Shaun Toub (Crash, Iron Man)

Who is He: A real character. Royalty, obviously. He fights against the Ottomans, and happens to be a direct descendant of Mohammed. He wanted the Arab countries to be united and independent of the imperialists.

Originally played by: Academy Award Winner Alec Guinness (The Bridge on the River Kwai)

My Choice: Actually, this guy played Prince Feisal in the 1990 TV movie Lawrence After Arabia.

Alexander Siddig (Syriana, Poirot: Cards on the Table)

Who is He: A fictional character. He is a loyal adviser/friend/companion to Lawrence, but is able to see him for what he truly is, and not just as some sort of deliverer.

Originally played by: Academy Award Nominee Omar Sharif (Lawrence of Arabia)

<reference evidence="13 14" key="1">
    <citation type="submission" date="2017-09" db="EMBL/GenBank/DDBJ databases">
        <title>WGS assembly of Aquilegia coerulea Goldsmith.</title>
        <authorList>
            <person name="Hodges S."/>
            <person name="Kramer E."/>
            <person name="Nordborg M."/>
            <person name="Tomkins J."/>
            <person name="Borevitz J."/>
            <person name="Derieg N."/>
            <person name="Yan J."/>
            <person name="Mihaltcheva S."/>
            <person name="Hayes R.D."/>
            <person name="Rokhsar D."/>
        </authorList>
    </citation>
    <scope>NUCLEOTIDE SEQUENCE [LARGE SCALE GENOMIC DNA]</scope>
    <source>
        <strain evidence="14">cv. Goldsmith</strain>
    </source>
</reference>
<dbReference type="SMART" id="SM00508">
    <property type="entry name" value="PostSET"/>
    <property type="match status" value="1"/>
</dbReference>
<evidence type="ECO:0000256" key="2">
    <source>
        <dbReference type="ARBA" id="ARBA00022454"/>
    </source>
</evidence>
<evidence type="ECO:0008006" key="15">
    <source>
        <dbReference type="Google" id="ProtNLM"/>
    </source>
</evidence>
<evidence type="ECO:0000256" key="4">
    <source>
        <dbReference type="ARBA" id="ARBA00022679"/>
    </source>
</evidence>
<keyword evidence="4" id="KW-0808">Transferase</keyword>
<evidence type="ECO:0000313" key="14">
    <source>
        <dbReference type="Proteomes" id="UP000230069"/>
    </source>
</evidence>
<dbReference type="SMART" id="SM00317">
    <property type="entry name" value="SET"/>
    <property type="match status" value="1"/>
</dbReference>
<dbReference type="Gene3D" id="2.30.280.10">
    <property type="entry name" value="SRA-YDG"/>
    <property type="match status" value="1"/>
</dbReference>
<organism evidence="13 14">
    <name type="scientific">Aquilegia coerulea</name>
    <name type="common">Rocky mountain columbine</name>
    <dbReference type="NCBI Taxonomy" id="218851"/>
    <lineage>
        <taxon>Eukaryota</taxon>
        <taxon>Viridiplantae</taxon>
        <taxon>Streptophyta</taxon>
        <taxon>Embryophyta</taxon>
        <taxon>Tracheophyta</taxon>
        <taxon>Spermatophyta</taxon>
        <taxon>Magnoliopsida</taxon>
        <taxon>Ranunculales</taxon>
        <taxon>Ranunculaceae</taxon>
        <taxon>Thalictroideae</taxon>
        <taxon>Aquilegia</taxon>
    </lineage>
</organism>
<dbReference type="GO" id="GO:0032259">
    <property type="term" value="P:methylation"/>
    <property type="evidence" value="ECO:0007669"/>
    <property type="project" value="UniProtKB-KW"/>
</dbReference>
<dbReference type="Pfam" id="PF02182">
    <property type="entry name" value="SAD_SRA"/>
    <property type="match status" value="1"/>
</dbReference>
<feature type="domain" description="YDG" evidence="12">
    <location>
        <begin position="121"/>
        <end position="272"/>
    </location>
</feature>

My Choice: Come on. Who the fuck else?

Naveen Andrews ("Lost", The Brave One)

Who is He: The guy who tried to unite the Arabs. A kick-ass Brit with little humility and much fighting skills.

Originally played by: Academy Award/Hollmann Nominee Peter O'Toole (Lawrence of Arabia, Becket, The Lion in Winter, Goodbye Mr. Chips, The Ruling Class, The Stunt Man, My Favorite Year, Venus, Ratatouille)

My Choice: In a perfect world?

But since he's at least five years too old for the part...

Academy Award Nominee Jude Law (Cold Mountain, The Talented Mr. Ripley)

And there you have it. I think it's relatively good. But what do you think?